With Spotlight on GOP, Iowa Dems Waiting to Take the Field
Democratic party leaders are staying busy building for the 2012 general election.
Iowa Democrats have watched for months as Republicans have basked in the spotlight, and on Caucus night Tuesday the glare will only intensify.
With all GOP candidates, GOP issues and GOP-dominated news cycles, you'd expect Democrats to be feeling a little left out, yearning for their invitation to the party right about now. But, they aren't. Or, at least, they won't admit to it.
"I don't mind at all. They're doing a fantastic job of killing themselves, and I think we ought to let them have at it," said Pat Sass, chairwoman of the Black Hawk County Democrats.
Tom Carsner, a Democratic activist in Iowa City, put it slightly differently.
"It's like being on the sidelines of a football game on defense," Carsner said.
To keep with the football analogy, you might say Democrats have a bye week heading into the playoffs. It's always fun to watch your team play, but fans can take heart knowing they have a little more time to prepare while your eventual opponent risks injuries and exposing flaws in their game.
"I think Obama will make mincemeat of the eventual nominee," Carsner said.
Democrats Enjoying Wild Race
Democrats are observing with interest (if not a little scorn, too) the wildest race for the GOP nomination in recent memory.
"I don't know if it matters from the Democrats' standpoint who comes out of this. It is interesting from a political junky's point of view. Everyone is interested to see what will happen," said Iowa Democratic Party Chairwoman Sue Dvorsky.
Democrats haven't had much to do this Caucus season with incumbent President Barack Obama a lock for the November general election ballot.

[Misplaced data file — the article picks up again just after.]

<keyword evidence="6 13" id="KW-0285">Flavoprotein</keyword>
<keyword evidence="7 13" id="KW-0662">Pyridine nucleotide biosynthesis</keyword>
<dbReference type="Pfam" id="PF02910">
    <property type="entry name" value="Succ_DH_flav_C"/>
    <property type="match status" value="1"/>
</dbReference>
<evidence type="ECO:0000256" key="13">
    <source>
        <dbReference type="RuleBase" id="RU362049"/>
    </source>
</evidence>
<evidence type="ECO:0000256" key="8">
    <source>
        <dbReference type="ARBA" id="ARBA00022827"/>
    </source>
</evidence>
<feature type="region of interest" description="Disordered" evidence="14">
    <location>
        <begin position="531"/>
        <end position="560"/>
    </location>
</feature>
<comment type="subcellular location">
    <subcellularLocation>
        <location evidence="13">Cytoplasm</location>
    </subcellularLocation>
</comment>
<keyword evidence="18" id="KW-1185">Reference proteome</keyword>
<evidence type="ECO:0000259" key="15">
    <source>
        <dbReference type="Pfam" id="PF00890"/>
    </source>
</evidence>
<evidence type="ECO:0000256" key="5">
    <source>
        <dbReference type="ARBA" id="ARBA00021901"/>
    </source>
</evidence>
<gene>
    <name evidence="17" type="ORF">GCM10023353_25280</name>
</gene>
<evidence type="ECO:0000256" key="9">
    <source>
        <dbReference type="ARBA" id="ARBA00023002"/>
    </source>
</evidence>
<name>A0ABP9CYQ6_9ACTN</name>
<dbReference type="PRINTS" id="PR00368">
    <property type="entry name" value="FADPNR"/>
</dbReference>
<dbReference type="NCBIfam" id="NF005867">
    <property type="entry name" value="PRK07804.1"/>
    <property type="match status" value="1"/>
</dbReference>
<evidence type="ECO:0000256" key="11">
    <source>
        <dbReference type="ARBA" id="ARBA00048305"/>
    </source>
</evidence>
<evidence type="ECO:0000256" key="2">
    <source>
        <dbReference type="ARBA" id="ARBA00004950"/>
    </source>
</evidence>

"I have no problem with it being quiet on the Democratic side right now, at least publicly. Privately, Obama for America is still organizing and getting the ground work ready for 2012," said Scott Syroka, 17, a young Democratic activist from Johnston.
Caitlin Copper-Leehey, 23, a first-year law student at Drake University in Des Moines, said when it's time to get to work she will be ready.
"There really isn't a lot of mobilizing right now. I am standing by my candidate in support until it's time to go door knocking," she said.
Democrats Quietly Organizing, Recruiting for General Election
Meanwhile, party activists have been busy doing the "not glamorous, not sexy" field work, as Dvorsky put it.
Dvorsky said she has been traveling across the state since April, and regularly offers up statements that challenge the GOP field, particularly Mitt Romney.
While Democratic caucuses on Tuesday are mainly a formality, they will serve as an opportunity to line up volunteers and energize the party. There is a movement within the party to caucus uncommitted in protest of Obama, but it is not expected to be much of a factor. Obama plans to address Democrats via telecast during the first portion of the Caucuses on Tuesday.
All 1,774 precincts will be active on Tuesday, although Dvorsky declined to estimate turnout.
Carsner, who is a precinct captain in Iowa City, said he is expecting 10 to 25 percent of the 700 people who showed up at his caucus in 2008.
"We will have thousands of Democrats out on that night," Dvorsky said. "When we make the next ask of them, they will be ready," Dvorsky said.
Democrats Waiting for GOP Nominee
Once Republicans select a nominee, Democrats can begin field work in earnest.
While Iowa will fade from the public consciousness for a while after the caucuses are over, Iowa Republicans and Democrats will have plenty to do and get plenty of attention again in this swing state leading up to the general election.
"Iowa will be one of those states a lot of people are paying attention to. It's never been decided by more than a few points," Carsner said.